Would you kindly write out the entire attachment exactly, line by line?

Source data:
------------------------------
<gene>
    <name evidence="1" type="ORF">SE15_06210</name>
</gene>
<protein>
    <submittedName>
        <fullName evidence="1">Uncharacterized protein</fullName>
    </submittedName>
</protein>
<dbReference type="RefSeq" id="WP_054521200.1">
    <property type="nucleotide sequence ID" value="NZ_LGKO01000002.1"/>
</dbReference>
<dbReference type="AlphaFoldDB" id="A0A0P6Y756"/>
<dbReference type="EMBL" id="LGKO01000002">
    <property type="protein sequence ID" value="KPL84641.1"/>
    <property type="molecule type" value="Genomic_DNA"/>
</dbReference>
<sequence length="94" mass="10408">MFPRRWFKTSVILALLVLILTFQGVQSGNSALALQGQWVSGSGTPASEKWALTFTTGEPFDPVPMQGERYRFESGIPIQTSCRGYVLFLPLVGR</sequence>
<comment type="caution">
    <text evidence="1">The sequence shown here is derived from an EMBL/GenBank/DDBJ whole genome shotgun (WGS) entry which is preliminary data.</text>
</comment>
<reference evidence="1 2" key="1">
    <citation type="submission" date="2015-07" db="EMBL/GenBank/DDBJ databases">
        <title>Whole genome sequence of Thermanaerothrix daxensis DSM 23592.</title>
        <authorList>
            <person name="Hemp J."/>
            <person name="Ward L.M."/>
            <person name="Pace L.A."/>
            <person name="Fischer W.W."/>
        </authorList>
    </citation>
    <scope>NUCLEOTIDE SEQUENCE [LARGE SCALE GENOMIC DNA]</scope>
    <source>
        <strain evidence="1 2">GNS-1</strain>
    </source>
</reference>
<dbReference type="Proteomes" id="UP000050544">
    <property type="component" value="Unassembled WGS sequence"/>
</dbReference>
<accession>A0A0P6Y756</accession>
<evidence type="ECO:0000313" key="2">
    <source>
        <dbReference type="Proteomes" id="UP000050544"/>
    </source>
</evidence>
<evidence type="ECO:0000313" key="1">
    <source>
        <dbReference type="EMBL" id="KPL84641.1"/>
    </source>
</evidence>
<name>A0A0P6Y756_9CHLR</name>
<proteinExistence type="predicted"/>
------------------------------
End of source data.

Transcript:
<gene>
    <name evidence="1" type="ORF">SE15_06210</name>
</gene>
<protein>
    <submittedName>
        <fullName evidence="1">Uncharacterized protein</fullName>
    </submittedName>
</protein>
<dbReference type="RefSeq" id="WP_054521200.1">
    <property type="nucleotide sequence ID" value="NZ_LGKO01000002.1"/>
</dbReference>
<dbReference type="AlphaFoldDB" id="A0A0P6Y756"/>
<dbReference type="EMBL" id="LGKO01000002">
    <property type="protein sequence ID" value="KPL84641.1"/>
    <property type="molecule type" value="Genomic_DNA"/>
</dbReference>
<sequence length="94" mass="10408">MFPRRWFKTSVILALLVLILTFQGVQSGNSALALQGQWVSGSGTPASEKWALTFTTGEPFDPVPMQGERYRFESGIPIQTSCRGYVLFLPLVGR</sequence>
<comment type="caution">
    <text evidence="1">The sequence shown here is derived from an EMBL/GenBank/DDBJ whole genome shotgun (WGS) entry which is preliminary data.</text>
</comment>
<reference evidence="1 2" key="1">
    <citation type="submission" date="2015-07" db="EMBL/GenBank/DDBJ databases">
        <title>Whole genome sequence of Thermanaerothrix daxensis DSM 23592.</title>
        <authorList>
            <person name="Hemp J."/>
            <person name="Ward L.M."/>
            <person name="Pace L.A."/>
            <person name="Fischer W.W."/>
        </authorList>
    </citation>
    <scope>NUCLEOTIDE SEQUENCE [LARGE SCALE GENOMIC DNA]</scope>
    <source>
        <strain evidence="1 2">GNS-1</strain>
    </source>
</reference>
<dbReference type="Proteomes" id="UP000050544">
    <property type="component" value="Unassembled WGS sequence"/>
</dbReference>
<accession>A0A0P6Y756</accession>
<evidence type="ECO:0000313" key="2">
    <source>
        <dbReference type="Proteomes" id="UP000050544"/>
    </source>
</evidence>
<evidence type="ECO:0000313" key="1">
    <source>
        <dbReference type="EMBL" id="KPL84641.1"/>
    </source>
</evidence>
<name>A0A0P6Y756_9CHLR</name>
<proteinExistence type="predicted"/>